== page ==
I also have a garage door opener. At times, I give it a job to do as well. I press a button. My garage door opens or closes. The garage door opener gets it right much more often than my son. Every time, in fact. Without fail. And yet, when the garage door opener gets it right, there is no joy. There is no “thank you.” Why is that?

People often wonder where evil comes from. Sometimes they hear an explanation that goes something like this: When God created the universe, everything was good. There was no evil. But then a good angel chose to do evil. That angel, the devil, then tempted good human beings to do evil. And they did. They disobeyed God and ate the fruit he had told them not to eat.

That explanation, true as it is, usually leads to other questions. Why would God allow that good angel the freedom to do evil? Why would he allow him to tempt Adam and Eve? Why would he allow Adam and Eve the freedom to do evil? And if God knew all of this was going to happen ahead of time (which he did), why would he have created the universe in the first place?

Those are great questions. When God created the world, he made certain things that work like garage door openers. They do what God wants by the sheer force of his will. The planets follow their orbits. The sun rises and sets. The rain falls. Plants grow. They have no choice.

But God also created people. And he made them moral creatures, not machines. He gave them the freedom to choose between right and wrong. He wanted to love them into loving him back. And did he ever love them!

That brings me to the question that really matters. Not, “Where does evil come from?” Instead, “Where does evil end up?” The evil that Adam and Eve brought into the world remains to this day. Things like murder, rape, theft, and terrorism are a part of our world. These are blatant sins that we see every day. But also included in the realm of evil are the sins of our hearts, our secret sins, our “hidden faults” (Psalm 19:12).

Fortunately, God loves us so much that he took all of the evil that has ever taken place and will ever take place and gave it a single destination: his one and only Son. Instead of giving evil people the evil they deserve, he gave his good Son the evil he didn’t deserve: death on a cross. In exchange, evil people receive the good that they don’t deserve: forgiveness, the perfect holiness of Christ, and eternal life in heaven.

God surely does love us!

And so the truly amazing thing is not that the world has evil, but that an evil world full of evil people has so much good in it. God continues to love us into loving him back. “Love each other as I have loved you” (John 15:12).

How can I begin to read the Bible?

The Bible is a big book. Maybe you’re like many other people who want to read the Bible but don’t known where to start.

In reality, the Bible isn’t just one book; it’s a collection of 66 books. Knowing a few things about some of the books may help you to have some idea about where to start. So let’s first take a quick look at subject matter of some of the books, then I’ll give a brief suggestion about how to get started in Bible reading. If you want to know more details about each of the books of the Bible, you can check out the articles which are included on this website. Look at Book by Book.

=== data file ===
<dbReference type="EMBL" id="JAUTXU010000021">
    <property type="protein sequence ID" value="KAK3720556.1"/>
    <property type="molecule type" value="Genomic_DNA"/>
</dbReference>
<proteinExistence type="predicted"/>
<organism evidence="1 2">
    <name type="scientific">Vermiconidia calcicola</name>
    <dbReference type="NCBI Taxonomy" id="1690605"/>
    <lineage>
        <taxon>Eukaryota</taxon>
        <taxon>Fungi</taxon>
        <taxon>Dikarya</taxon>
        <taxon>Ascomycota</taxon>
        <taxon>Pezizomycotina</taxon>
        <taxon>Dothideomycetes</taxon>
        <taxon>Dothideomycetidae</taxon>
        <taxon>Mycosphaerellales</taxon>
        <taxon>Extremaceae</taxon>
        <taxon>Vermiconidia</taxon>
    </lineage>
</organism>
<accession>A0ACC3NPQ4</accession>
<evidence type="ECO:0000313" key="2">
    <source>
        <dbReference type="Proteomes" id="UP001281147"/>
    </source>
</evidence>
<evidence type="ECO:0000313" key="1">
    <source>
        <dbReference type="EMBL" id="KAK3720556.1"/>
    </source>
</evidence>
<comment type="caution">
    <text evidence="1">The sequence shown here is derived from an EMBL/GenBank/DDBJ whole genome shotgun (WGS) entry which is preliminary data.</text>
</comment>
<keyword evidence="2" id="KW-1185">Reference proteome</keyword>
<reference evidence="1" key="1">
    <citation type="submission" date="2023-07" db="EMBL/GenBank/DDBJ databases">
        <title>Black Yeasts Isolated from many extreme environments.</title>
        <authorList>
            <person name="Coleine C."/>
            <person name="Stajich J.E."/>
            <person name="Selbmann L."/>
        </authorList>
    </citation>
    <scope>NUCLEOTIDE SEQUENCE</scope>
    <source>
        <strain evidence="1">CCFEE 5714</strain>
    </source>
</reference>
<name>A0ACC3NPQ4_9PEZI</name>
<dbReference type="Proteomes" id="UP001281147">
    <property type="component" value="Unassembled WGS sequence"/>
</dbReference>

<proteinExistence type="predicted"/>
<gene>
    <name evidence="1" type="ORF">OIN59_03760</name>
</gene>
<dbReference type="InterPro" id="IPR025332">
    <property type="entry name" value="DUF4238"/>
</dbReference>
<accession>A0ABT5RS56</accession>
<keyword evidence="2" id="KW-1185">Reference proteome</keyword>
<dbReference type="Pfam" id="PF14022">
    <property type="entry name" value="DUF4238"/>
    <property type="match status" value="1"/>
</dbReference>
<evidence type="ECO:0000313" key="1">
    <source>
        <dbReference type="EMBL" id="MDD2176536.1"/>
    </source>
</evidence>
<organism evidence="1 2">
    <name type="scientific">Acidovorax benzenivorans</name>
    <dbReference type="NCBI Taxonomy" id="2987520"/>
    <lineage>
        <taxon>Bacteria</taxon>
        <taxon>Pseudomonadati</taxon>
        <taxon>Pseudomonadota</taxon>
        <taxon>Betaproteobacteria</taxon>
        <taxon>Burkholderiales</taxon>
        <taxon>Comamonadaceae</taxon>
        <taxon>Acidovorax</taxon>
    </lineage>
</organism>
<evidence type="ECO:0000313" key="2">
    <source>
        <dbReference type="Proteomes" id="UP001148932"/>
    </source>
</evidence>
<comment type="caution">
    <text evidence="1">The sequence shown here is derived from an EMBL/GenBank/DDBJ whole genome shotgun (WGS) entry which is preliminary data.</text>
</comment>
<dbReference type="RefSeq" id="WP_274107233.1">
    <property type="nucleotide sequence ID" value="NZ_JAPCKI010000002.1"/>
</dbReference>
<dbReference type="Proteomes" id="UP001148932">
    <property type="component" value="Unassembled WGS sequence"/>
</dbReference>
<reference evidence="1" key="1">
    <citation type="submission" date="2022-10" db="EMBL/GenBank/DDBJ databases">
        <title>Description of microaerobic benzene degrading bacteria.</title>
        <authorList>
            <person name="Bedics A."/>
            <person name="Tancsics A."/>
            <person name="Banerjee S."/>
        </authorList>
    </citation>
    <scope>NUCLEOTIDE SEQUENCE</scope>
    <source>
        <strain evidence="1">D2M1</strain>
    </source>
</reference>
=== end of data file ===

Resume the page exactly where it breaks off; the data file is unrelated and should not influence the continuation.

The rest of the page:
The Bible is divided into an Old Testament and a New Testament. The Old Testament contains books which were written before Jesus’ time and the New Testament contains books written after Jesus’ time. When you’re reading Old Testament books (like Genesis, the Psalms, Isaiah, etc.) you’re reading about events which happened before Jesus came. In those books God is telling us about his plan of salvation, how he brought Jesus the Savior to the world, about our need for the Savior, and prophecies about the Savior, so we could recognize Jesus when he came. Some of the books of the Old Testament are straight-forward history (like Genesis). Other books have many details about the worship life of the Old Testament Israelites (like Leviticus), and others address very specific time periods in the Israelite history (like Amos and Hosea); those can be a bit more challenging to read and understand.

The New Testament books were written after the birth of Jesus. The first four books, the “Gospels” – Matthew, Mark, Luke, and John – give us the account of Jesus’ life, death, and resurrection. The book of Acts records the history of the early New Testament church and the spread of the gospel message. The majority of the books of the New Testament are letters, written either to churches or individuals, in which God gives us further insights into the truths he expects us to believe.

So where do we start? I’d suggest the following:

  1. Luke
  2. Mark
  3. Genesis and Exodus
  4. Matthew
  5. Romans